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Photo: Mark Wilson/Getty Images

Republican and Democratic lawmakers from the House and Senate released their final opioids package last night, bridging the differences between bills the two chambers passed previously.

The big picture: This is a big bill and there are provisions in here that public health experts believe will make a difference.

  • But those same experts say Washington still needs to make substantial investments — of money as well as policymaking energy — in the treatment system for mental health and substance abuse, in order to bring this crisis under control.

What's next: Both chambers are expected to pass the agreement quickly, sending it to President Trump for his signature in a matter of days.

The details: The bill is about the same as what we reported previously, and would...

  • Temporarily lift a cap on Medicaid payments for large treatment facilities. States can allow those facilities to receive Medicaid funding, on a limited basis, for all substance abuse treatment.
  • Allow more health care providers to prescribe medication-assisted therapies.

The pharmaceutical industry didn't get the Medicare "fix" it had been lobbying for.

Go deeper: Read the bill.

Go deeper

2 hours ago - World

Report: U.S. calls for UN-led Afghan peace talks

Secretary of State Antony Blinken at the State Department in Washington, D.C., in February. Photo: Jim Lo Scalzo/EPA/Bloomberg via Getty Images

Secretary of State Antony Blinken said in a letter outlining a plan to accelerate peace talks with the Taliban that the U.S. is "considering" a full troop withdrawal from Afghanistan, Afghan outlet TOLOnews first reported Sunday.

Why it matters: In the letter to Afghan President Ashraf Ghani, also obtained by Western news outlets, Blinken expresses concern that the Taliban "could make rapid territorial gain" after an American military withdrawal, even with the continuation of U.S. financial aid, as he urges him to embrace his proposal.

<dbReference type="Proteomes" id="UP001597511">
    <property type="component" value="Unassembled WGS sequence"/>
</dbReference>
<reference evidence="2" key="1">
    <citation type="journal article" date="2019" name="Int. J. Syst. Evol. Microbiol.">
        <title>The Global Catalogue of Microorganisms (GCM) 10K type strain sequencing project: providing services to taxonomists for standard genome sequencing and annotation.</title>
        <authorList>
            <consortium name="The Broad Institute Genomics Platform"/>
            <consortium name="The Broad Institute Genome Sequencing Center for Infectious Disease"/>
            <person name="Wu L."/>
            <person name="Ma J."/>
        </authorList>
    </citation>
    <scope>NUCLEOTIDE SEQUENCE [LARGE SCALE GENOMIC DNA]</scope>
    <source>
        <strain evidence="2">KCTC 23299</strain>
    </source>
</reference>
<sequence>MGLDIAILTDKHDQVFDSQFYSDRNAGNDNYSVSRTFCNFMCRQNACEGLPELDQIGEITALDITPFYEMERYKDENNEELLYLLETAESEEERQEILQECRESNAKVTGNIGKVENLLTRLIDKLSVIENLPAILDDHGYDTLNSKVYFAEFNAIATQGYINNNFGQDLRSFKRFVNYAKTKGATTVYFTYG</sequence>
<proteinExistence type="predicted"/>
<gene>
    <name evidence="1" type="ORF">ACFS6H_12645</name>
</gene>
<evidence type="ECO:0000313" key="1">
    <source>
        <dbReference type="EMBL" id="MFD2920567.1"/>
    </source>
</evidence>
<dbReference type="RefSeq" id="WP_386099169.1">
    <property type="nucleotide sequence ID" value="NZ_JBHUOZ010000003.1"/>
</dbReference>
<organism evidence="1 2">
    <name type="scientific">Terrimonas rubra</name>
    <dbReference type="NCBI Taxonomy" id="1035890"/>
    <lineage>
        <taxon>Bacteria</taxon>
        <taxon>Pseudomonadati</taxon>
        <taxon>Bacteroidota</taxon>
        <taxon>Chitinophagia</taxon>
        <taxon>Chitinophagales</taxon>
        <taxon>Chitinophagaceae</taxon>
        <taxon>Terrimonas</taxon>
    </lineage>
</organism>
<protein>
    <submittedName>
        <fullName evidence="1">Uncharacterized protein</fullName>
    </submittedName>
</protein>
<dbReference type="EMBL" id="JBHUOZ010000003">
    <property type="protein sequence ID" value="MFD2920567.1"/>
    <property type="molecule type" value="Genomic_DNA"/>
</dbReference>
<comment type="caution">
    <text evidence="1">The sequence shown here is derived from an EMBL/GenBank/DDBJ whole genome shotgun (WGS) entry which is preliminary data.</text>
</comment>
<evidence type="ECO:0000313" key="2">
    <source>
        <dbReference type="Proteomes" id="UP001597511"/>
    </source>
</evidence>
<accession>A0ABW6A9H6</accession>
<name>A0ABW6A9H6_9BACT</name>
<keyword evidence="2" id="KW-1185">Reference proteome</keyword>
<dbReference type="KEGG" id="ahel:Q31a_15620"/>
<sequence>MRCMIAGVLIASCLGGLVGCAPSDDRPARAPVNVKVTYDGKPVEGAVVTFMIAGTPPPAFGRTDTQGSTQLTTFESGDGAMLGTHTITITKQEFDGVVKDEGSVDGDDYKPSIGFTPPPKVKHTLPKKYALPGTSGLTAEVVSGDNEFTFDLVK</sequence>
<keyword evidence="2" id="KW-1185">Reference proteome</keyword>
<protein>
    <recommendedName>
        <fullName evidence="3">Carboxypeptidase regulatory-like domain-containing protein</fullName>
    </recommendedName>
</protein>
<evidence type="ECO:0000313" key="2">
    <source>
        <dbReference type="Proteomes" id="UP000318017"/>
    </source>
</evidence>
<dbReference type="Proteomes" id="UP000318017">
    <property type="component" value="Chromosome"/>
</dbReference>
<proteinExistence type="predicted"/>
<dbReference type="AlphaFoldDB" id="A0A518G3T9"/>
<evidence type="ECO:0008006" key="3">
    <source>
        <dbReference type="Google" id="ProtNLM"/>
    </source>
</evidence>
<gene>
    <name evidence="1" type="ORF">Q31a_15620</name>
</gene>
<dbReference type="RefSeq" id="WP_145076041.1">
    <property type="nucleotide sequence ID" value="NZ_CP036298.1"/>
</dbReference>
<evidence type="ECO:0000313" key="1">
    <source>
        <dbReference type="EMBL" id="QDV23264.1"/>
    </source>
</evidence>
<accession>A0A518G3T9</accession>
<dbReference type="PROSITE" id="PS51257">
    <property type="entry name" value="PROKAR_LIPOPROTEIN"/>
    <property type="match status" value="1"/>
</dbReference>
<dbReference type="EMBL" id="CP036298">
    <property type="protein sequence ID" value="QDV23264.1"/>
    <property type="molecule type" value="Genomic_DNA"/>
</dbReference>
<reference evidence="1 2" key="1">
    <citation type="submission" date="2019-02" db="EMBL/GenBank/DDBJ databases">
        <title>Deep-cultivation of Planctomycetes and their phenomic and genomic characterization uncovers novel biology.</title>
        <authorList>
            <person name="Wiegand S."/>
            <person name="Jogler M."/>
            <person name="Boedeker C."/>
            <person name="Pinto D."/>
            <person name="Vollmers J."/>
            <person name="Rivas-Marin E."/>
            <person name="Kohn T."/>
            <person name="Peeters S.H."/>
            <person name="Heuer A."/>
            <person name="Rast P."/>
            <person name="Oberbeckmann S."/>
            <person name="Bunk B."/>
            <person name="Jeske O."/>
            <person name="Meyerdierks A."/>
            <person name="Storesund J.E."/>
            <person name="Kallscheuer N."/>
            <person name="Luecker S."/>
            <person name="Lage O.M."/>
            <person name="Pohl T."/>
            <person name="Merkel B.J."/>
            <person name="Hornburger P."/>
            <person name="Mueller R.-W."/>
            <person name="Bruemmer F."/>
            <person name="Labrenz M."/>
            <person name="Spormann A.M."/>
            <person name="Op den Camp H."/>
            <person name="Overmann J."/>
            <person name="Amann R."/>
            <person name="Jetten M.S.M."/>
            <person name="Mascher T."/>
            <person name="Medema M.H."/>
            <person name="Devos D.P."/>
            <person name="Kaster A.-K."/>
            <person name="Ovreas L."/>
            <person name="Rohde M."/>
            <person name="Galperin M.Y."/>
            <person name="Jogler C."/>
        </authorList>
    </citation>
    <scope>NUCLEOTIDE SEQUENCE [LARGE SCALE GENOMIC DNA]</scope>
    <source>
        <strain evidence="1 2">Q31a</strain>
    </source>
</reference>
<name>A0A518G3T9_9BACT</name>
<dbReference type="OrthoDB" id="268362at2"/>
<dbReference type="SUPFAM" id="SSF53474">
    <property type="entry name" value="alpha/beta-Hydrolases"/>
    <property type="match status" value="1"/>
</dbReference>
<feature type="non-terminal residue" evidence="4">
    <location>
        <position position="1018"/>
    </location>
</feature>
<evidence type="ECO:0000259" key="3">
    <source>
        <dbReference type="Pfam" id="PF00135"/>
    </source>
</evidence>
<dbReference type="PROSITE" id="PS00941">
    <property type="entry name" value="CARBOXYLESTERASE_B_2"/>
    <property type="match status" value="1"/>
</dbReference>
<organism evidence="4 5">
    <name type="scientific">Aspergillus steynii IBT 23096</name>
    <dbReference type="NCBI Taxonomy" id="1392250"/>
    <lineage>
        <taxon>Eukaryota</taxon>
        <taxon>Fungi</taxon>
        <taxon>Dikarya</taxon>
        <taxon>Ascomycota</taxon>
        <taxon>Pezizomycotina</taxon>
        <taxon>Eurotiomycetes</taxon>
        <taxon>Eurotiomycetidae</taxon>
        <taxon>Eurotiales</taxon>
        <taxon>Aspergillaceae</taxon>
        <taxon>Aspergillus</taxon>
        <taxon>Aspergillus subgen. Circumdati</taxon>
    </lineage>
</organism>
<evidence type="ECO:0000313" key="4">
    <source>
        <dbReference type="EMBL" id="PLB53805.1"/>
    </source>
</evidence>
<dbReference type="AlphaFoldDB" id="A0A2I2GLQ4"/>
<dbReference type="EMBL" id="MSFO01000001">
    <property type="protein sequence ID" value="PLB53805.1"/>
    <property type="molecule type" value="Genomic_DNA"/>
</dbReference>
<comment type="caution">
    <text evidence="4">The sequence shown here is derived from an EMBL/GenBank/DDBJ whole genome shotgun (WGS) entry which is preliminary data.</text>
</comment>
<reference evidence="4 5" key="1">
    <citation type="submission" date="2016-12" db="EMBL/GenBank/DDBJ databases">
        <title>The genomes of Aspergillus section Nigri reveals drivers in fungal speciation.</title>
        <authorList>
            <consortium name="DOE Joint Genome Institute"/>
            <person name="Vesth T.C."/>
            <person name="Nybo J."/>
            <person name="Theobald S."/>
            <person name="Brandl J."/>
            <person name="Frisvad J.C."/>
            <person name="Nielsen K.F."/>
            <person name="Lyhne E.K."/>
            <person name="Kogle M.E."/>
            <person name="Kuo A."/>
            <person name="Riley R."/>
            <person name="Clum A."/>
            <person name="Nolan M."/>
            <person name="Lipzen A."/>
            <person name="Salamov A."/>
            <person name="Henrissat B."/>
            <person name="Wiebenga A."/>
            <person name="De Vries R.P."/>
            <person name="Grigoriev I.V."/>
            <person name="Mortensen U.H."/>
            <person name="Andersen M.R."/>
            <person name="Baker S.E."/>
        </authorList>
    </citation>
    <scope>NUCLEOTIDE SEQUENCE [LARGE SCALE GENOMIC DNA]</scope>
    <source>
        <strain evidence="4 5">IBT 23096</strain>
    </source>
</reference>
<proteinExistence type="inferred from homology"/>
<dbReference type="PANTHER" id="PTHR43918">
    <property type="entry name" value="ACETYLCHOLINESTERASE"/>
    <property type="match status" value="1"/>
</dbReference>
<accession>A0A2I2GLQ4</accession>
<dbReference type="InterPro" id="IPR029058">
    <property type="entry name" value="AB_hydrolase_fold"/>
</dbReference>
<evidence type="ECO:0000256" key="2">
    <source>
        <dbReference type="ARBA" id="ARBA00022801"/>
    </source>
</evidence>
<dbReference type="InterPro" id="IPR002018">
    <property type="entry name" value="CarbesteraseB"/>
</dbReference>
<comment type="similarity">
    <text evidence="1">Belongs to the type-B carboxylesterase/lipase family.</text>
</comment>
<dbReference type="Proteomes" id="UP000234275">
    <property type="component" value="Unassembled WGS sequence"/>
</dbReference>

Harry and Meghan accuse British royal family of racism

Photo: Joe Pugliese/Harpo Productions via Reuters

Prince Harry and Meghan Markle delivered a devastating indictment of the U.K. royal family in their conversation with Oprah Winfrey: Both said unnamed relatives had expressed concern about what the skin tone of their baby would be. And they accused "the firm" of character assassination and "perpetuating falsehoods."

Why it matters: An institution that thrives on myth now faces harsh reality. The explosive two-hour interview gave an unprecedented, unsparing window into the monarchy: Harry said his father and brother "are trapped," and Markle revealed that the the misery of being a working royal drove her to thoughts of suicide.

Updated 6 hours ago - Axios Twin Cities

In photos: Thousands rally for George Floyd ahead of Derek Chauvin's trial

Demonstrators on March 7 outside the Hennepin County Government Center, where the trial of former Minneapolis police officer Derek Chauvin, charged with murdering George Floyd, will begin in Minneapolis, Minnesota. Photo: Chandan Khanna/AFP via Getty Images

Thousands of protesters marched through Minneapolis' streets Sunday, urging justice for George Floyd on the eve of the start of former police officer Derek Chauvin's trial over the 46-year-old's death, per AFP.

The big picture: Chauvin faces charges for second-degree murder and manslaughter over Floyd's death last May, which ignited massive nationwide and global protests against racism and for police reform. His trial is due to start Monday, with jury selection procedures.